Sure, there are rallies and marches every day. Posters denouncing the devil and begging you to take off that red shirt hang from every lamp post. Well groomed talking heads lecture the viewers of Globovision on Caudillismo, while social workers in the Misiones warn that they will defend the revolution against the forces of the Empire by any means necessary.

But these atmospherics are so ingrained here, you tune them out.

Granted, in an environment like this, you can never rule out some sort of shocking surprise that truly mobilizes the populace, putting the scent of instability in the air.

But right now, with just 10 days to go, life goes on in Caracas much as it has all year. For a country with a reputation as a political "hot spot", the capital is, shockingly, a pretty boring place these days.

This point was driven home to me a few days back during a lunch time stroll through Sambil with a visiting colleague. Walking passed the LG Electronics store, we were compelled to stop in for a chat with the General Manager.

He showed us his most expensive T.V., a $2000, 48-inch plasma flat screen, and told us that he had sold over a pile of them this year. Over 100 had shipped in the month of July alone.

His most expensive refrigerator, a $5000 model with a built in T.V., has also enjoyed brisk sales. All in all, he boasted, his store was pulling in $50,000-$60,000/month this fiscal year.

My friend asked what he thought might be the political orientation of those who can afford such expensive goods. Were any supporters of the government?

"Of course," he answered with a grin, "they are the ones who pay in cash!"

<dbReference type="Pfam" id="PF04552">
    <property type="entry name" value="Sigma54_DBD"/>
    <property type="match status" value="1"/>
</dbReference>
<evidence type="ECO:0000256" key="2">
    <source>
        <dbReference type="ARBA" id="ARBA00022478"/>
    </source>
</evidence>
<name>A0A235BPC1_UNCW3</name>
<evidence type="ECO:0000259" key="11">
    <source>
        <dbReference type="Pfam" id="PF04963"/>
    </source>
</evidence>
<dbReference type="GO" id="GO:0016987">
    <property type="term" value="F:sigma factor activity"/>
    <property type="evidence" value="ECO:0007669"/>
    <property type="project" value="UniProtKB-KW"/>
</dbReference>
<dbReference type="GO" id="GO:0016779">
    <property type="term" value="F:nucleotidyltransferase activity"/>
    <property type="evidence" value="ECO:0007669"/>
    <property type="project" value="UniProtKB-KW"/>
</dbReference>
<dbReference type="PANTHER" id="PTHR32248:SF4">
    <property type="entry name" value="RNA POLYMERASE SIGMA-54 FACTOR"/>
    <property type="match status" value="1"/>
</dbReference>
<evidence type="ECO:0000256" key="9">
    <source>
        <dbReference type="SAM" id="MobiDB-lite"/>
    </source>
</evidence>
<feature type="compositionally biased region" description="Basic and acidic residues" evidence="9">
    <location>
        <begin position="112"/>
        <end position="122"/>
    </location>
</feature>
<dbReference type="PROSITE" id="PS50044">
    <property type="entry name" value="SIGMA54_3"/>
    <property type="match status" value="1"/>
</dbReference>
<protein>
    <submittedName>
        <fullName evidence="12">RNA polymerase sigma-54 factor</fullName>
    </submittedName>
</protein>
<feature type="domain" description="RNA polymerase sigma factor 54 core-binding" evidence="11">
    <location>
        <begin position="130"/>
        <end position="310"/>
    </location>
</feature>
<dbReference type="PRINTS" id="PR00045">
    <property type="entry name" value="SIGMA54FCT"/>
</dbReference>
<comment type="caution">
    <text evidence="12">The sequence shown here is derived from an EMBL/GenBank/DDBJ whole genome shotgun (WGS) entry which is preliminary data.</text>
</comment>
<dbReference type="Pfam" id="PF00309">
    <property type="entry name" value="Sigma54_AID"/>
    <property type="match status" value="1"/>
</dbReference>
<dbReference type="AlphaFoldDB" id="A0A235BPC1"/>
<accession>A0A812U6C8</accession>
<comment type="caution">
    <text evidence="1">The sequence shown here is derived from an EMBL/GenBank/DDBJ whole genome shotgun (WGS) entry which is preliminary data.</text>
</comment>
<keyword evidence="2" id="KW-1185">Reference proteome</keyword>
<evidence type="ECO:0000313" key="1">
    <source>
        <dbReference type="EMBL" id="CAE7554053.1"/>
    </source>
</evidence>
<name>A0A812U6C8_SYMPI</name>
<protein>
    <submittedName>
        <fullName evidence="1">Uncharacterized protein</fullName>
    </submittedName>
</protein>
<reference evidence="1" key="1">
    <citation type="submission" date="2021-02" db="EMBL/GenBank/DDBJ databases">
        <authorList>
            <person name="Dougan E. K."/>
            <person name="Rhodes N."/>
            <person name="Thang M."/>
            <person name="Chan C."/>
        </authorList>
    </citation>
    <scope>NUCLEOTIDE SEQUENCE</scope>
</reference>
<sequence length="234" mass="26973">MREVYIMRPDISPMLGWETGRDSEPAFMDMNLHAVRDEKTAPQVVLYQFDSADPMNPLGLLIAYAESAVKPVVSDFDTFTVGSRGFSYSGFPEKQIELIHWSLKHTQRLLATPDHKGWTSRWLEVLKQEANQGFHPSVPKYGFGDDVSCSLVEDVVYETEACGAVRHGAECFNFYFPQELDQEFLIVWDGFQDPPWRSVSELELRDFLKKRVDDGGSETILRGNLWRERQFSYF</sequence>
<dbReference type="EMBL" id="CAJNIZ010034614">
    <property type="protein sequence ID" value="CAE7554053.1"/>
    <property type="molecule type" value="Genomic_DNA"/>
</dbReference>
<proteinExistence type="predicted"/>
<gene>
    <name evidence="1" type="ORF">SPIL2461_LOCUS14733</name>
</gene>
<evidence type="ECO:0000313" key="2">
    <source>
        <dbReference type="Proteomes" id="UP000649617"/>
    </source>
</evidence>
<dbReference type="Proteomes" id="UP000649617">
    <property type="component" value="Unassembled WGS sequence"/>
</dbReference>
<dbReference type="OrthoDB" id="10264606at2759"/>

Revolution is most definitely not in the air these days.

For all of the Hugo's rhetoric of "21st century socialism", Venezuela has become the 2nd largest market for plasma screen TV's in Latin America, trailing only Brazil.

I cannot and will not deny that this is a historic moment for Venezuela. After this election, we will learn some very important lessons about Chavez. Is he going to push this country over the edge, go authoritarian, and turn Venezuela into a dictatorship like the ones he spent all summer visiting?

And we will learn much about the opposition. Ironically, it's only after the election that we will know if Rosales is for real. Will he hold the opposition together? Will he stay in the ring and fight Chavez every step of the way in an organized and disciplined fashion, or will the opposition fall back on simplistic beliefs and strategies that left them without a single representative in the A.N.

The country will change after December 3rd, but it won't change on December 3rd. Because, right now, the economy is awash in cash, stores in Sambil are pulling in record profits, and Chavez's creeping authoritarianism has yet to really impact the lives of your average, politically apathetic citizen.